Wednesday night I had tickets to see The LIght in the Piazza at Arena Stage. The traffic was heavy but tolerable. But the conference sessions went on until just before 6 and, with a 7:30 curtain, I still felt stressed. It would have helped if I had remembered sooner that garage parking in Crystal City is free after 4. I probably still wouldn't have had time for dinner. (Cliff Bars are a life saver at times like these.)
As for the show, it was okay. The music was better than I expected. However, the scaled down orchestration (just piano, violin, cello, harp, and bass) did not work well for me. At least give me a viola! I also had some issues with the story. My understanding is that the original Broadway production had more mystery about Clara's secret, which might have helped. A deeper issue is just my own preference for musical comedy over romantic melodrama. That said, the show was helped a lot by some fine performances, especially Nicholas Rodriguez as Fabrizio.
Thursday had the conference highlight, in the form of what I refer to as "astronaut home movies." This example of the (admittedly small) genre even featured Tang! I don't think I've seen that stuff in years. I also learned that they use tortillas instead of bread on the shuttle in order to avoid crumbs.
The worst traffic of the week was Thursday night, as the Beltway was just crawling the whole way. I ended up being about a half hour late to the Flyer Talk dinner. The food at Sea Pearl was better than the previous time I'd been there and the conversation was an enjoyable mix of gossip and travel-related subjects.
Fortunately, the conference ended around 12:30 on Friday, as I was driving south for the weekend. It was cold and rainy and generally unpleasant out. The drive along 301 and 17 would have been lovely in nicer weather. I was glad I'd chosen to do it this way and stay at the Hampton Inn in Gloucester overnight, as it was a lot less stressful than leaving the house early on Saturday morning would have been.
My objective for going to Gloucester, which is allegedly the oldest continuously inhabited village in Virginia, was to do a volksmarch associated with the annual Gloucester Daffodil Festival. The walk route looped around a few residential neighborhoods, but was focused on the historic town center which is very cute. It also provided the opportunity to browse the crafts vendors (though I didn't see anything that really called out to me) and to watch the parade. The parade was a great example of small town spirit, with everything from the high school marching band to the various local businesses. My favorite parade participants were the woman who had been an army nurse in World War II and the group of men representing the county library who wheeled strollers in elaborate patterns while shouting out "Real Men Read!" (That slogan was also on their t-shirts, by the way.) All and all it was a lovely way to spend a clear and chilly morning.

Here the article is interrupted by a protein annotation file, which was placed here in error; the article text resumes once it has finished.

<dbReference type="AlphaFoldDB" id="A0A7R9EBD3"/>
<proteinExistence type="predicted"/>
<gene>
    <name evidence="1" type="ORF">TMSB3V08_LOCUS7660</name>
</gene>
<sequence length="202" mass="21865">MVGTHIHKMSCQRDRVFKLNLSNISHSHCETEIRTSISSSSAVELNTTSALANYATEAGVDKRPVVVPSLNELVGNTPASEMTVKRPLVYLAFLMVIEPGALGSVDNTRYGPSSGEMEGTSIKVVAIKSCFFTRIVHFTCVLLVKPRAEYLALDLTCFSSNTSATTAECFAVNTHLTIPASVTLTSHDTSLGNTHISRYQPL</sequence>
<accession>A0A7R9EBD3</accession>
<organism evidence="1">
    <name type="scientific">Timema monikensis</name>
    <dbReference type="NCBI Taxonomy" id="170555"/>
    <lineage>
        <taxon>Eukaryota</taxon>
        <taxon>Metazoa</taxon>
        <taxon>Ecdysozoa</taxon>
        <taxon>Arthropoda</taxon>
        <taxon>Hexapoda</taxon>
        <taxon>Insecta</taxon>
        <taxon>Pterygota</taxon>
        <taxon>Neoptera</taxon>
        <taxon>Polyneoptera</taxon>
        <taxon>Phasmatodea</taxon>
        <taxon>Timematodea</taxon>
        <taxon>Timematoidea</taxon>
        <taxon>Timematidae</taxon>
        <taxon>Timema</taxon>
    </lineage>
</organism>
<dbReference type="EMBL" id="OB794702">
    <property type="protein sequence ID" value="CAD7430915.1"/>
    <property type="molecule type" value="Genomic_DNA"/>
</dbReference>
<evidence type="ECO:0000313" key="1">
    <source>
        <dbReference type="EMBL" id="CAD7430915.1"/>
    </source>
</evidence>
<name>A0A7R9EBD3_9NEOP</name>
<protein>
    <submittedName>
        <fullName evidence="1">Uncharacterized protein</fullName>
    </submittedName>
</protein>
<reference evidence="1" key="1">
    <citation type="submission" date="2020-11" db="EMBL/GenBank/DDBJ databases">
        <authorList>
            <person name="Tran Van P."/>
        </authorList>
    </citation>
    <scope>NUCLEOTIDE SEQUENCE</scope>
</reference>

After I finished the walk, I drove down to Chesapeake to spend the night. Why Chesapeake? Well, I had a free Hyatt night to use. It allowed me to be well rested for driving to Hampton this morning and doing another volksmarch there. This was the year-round downtown event. Frankly, downtown Hampton is remarkably dead on a Sunday morning in March. I always like walking near the water and it did count for several of the special programs I am doing, but it wasn't a particularly notable walk otherwise. The highlight was seeing the carousel. Even that would have been nicer had it actually been operating so I could have done more than just look through the glass doors.
Finally, I made the long drive home. Fortunately, the only area of real congestion was just north of Richmond (where I-295 merges into I-95). I stopped to run a few errands and now I am trying to catch up on things at home, including the last of the Pesach preparations. I was going to say that the oven isn't going to clean itself, but actually it is once I turn it on.